Innisfree Jeju Volcanic Pore Clay Mask Review

Today’s skincare review is about a mask that I had to try a couple of times before I was ready to give my full thoughts on it. The Innisfree Jeju Volcanic Pore Clay mask is unlike any other clay mask I’ve tried, and it really threw me for a loop. However, I really wanted to keep a clay mask in my routine because they are so, so beneficial for the skin.

This mask is one of the most famous Kbeauty clay masks on the market at the moment, and I couldn’t not try it. It comes in two versions, Jeju Volcanic and Super Volcanic*. The one I have here is the Jeju Volcanic, which is considered to be the regular strength version of the two. I do wish I had got the Super Volcanic for reasons that I’ll touch on later in my Innisfree Jeju Volcanic Pore Clay Mask review.

Innisfree Jeju Volcanic Pore Clay Mask Review

The Innisfree Jeju Volcanic Pore Clay Mask* comes in a cardboard box, containing a plastic jar with a seal AND a lid to keep the mask wet and smooth for use. However, it doesn’t come with a spatula so I usually use a couple q-tips to get the product out to use. The clay this mask contains Volcanic Clay from Jeju Island, an island in Korea famous for its volcanic mud healing properties. If you look at the mask closely, you can actually see little black specks of volcanic ash – so cool!

The mask itself has a very smooth and easy to spread texture – the first thing that surprised me. I had been so loyal to the Queen Helene Mint Julep mask* for so long that I had forgotten that not all masks would have the same lumpy, difficult to spread texture. I also found that this mask was SO comfortable to wear, another thing which confused me – I was so used to masks hardening very stiffly on my face. I realised that I associated this feeling of stiffness = the mask is working, which is why I had such mixed feelings about this mask when I first tried it.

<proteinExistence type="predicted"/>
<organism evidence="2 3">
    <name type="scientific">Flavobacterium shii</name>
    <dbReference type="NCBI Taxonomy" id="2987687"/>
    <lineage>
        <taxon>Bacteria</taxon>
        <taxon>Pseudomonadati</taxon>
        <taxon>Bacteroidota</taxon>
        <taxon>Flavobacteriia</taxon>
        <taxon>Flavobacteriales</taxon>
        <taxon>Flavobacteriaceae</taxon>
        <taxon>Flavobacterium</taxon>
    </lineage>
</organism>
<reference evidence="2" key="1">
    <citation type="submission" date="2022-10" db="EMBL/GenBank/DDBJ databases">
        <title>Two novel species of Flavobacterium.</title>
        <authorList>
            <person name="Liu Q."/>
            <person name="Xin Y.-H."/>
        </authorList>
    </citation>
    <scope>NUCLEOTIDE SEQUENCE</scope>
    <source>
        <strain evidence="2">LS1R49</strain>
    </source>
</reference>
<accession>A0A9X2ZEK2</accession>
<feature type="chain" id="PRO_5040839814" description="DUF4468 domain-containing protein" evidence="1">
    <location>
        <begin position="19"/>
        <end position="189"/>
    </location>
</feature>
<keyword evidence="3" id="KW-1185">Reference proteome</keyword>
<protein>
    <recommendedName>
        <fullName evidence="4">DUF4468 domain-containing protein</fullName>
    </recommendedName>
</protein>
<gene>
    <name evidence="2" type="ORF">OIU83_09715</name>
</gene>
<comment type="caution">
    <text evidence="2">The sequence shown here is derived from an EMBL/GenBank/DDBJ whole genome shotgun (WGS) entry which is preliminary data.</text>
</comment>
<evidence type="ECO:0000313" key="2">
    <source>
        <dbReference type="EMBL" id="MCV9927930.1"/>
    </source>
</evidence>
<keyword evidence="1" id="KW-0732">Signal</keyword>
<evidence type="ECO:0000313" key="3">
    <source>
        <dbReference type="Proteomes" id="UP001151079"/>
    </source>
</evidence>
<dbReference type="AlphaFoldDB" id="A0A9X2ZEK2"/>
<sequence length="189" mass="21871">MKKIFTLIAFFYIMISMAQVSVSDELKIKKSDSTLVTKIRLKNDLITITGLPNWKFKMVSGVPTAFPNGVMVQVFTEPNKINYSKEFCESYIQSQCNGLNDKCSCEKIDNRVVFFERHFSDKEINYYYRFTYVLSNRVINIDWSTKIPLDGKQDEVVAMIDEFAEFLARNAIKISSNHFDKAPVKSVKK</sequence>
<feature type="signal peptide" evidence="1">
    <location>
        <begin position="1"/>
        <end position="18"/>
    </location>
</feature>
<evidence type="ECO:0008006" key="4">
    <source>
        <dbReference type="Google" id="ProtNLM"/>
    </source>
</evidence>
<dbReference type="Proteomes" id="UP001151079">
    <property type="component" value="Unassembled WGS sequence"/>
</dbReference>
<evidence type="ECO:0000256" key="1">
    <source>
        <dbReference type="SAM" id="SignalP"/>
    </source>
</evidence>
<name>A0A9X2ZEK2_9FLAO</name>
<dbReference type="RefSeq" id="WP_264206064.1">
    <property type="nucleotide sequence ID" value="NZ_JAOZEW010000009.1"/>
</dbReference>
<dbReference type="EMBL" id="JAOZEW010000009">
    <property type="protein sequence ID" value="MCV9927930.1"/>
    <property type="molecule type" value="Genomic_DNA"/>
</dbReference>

The directions say to leave it on for 15-20 minutes – I found that the mask did dry in this time frame anyway. I found that this mask didn’t oil spot on me either, which I also didn’t like because it made me think it wasn’t working. When I rinsed this off, I realised just how emollient this mask was.

You know when you have moisturiser on your hands, but you go to rinse them and it feels kind of slimy and slippery? That’s how this felt when rinsing off. However, the bonus to that is my skin didn’t feel as dry and parched as it normally would after using a clay mask. Looking at the ingredients list, there’s definitely a lot of emollients present, explaining why this clay formula felt so rich and moisturising:

I was pretty shocked that this was actually able to reduce nose and cheek pore appearance, considering it didn’t seem to do anything that my other masks did: harden, oil spot, or dry stiffly. The only thing that this mask didn’t do, however, was to affect existing pimples. I do find that most other masks will draw out excess fluid/sebum from new/recently popped pimples, but this left them fairly untouched.

Overall, this is something that I would probably continue to use, but maybe not repurchase. I do prefer stronger masks for my oily, acne-prone skin – so maybe I’ll give the Super Volcanic Clay Mask a go! This gets a 3/5 from me.

Have you tried this? What’s your favourite clay mask?

Lexie xx

rating scale
1 – Terrible: Negative effects on skin.
2 – Mediocre: No change in skin/claims not met.
3 – Average: Performs as expected.
4 – Good: Would repurchase unless I try something better.
5 – Amazing: Meets trifecta of perfect packaging, formula, & cost.

where to buy Innisfree online

i purchased this product / contains affiliate links*

Leave a Reply
You May Also Like